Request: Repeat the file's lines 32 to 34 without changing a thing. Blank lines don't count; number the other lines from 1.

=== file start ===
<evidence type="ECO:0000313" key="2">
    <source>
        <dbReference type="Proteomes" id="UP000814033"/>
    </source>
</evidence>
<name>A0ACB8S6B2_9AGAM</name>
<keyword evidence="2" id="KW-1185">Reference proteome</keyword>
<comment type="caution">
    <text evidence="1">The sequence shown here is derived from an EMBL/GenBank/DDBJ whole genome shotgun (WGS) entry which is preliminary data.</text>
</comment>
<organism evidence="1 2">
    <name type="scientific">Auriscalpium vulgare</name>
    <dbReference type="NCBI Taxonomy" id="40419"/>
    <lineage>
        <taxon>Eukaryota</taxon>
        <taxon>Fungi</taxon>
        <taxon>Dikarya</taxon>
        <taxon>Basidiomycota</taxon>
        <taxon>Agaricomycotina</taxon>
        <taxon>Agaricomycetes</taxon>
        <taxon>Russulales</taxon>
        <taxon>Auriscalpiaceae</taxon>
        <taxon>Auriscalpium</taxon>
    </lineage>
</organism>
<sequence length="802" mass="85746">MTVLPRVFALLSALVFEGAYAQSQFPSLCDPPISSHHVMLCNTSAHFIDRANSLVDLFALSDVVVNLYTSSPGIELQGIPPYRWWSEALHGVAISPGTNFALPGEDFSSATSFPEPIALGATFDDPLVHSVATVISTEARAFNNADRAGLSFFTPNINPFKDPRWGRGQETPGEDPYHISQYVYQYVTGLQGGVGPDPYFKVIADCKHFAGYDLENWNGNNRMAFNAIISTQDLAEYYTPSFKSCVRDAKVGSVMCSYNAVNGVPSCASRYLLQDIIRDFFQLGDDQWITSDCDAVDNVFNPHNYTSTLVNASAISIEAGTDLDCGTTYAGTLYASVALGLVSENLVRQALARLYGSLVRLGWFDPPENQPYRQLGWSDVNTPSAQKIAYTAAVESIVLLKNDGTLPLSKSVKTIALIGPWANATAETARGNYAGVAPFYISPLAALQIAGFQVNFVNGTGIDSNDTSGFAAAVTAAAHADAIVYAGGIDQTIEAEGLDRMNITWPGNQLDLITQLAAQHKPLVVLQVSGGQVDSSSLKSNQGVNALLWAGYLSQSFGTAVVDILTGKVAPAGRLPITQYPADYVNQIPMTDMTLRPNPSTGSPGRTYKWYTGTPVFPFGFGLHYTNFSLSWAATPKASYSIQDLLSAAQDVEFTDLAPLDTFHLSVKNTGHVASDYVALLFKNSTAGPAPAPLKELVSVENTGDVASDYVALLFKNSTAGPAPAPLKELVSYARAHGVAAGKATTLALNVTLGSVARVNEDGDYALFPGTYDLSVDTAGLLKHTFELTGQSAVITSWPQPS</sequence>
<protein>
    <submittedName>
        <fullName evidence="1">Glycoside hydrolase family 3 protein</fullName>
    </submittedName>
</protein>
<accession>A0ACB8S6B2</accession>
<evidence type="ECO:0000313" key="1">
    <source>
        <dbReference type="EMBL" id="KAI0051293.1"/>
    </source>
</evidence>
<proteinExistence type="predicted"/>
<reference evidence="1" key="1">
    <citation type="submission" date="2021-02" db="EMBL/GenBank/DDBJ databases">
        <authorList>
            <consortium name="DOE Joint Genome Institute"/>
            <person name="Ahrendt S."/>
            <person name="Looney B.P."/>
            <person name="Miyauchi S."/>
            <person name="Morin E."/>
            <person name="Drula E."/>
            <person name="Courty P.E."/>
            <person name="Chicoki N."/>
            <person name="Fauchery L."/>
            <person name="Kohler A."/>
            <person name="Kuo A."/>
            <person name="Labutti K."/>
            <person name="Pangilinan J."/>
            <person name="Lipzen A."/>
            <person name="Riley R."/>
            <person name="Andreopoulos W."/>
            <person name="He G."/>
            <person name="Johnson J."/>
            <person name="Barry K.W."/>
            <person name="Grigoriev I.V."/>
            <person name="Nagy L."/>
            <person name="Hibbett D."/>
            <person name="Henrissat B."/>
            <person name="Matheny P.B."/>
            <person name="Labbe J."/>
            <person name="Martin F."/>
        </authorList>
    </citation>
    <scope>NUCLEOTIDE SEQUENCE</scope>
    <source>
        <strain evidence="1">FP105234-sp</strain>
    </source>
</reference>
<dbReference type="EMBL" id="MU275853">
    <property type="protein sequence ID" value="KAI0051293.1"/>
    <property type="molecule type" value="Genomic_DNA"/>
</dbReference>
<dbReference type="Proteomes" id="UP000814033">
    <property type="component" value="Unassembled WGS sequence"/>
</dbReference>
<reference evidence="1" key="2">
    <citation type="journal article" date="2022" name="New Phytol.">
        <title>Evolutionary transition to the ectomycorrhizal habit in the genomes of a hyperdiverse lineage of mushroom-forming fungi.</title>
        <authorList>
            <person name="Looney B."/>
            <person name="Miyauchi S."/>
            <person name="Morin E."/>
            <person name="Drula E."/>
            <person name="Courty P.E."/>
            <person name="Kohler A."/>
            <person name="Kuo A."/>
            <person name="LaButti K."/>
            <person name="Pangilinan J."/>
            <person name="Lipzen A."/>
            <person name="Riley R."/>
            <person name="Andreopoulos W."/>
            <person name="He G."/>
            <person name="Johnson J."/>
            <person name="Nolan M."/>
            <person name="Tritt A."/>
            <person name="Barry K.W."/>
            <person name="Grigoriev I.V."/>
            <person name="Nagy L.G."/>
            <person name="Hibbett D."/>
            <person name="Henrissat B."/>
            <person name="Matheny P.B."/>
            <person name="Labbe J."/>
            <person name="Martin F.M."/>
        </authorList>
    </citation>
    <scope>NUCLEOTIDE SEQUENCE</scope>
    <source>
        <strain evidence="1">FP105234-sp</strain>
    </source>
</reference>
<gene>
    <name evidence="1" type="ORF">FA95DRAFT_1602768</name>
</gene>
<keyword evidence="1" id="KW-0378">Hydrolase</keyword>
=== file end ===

<accession>A0ACB8S6B2</accession>
<evidence type="ECO:0000313" key="1">
    <source>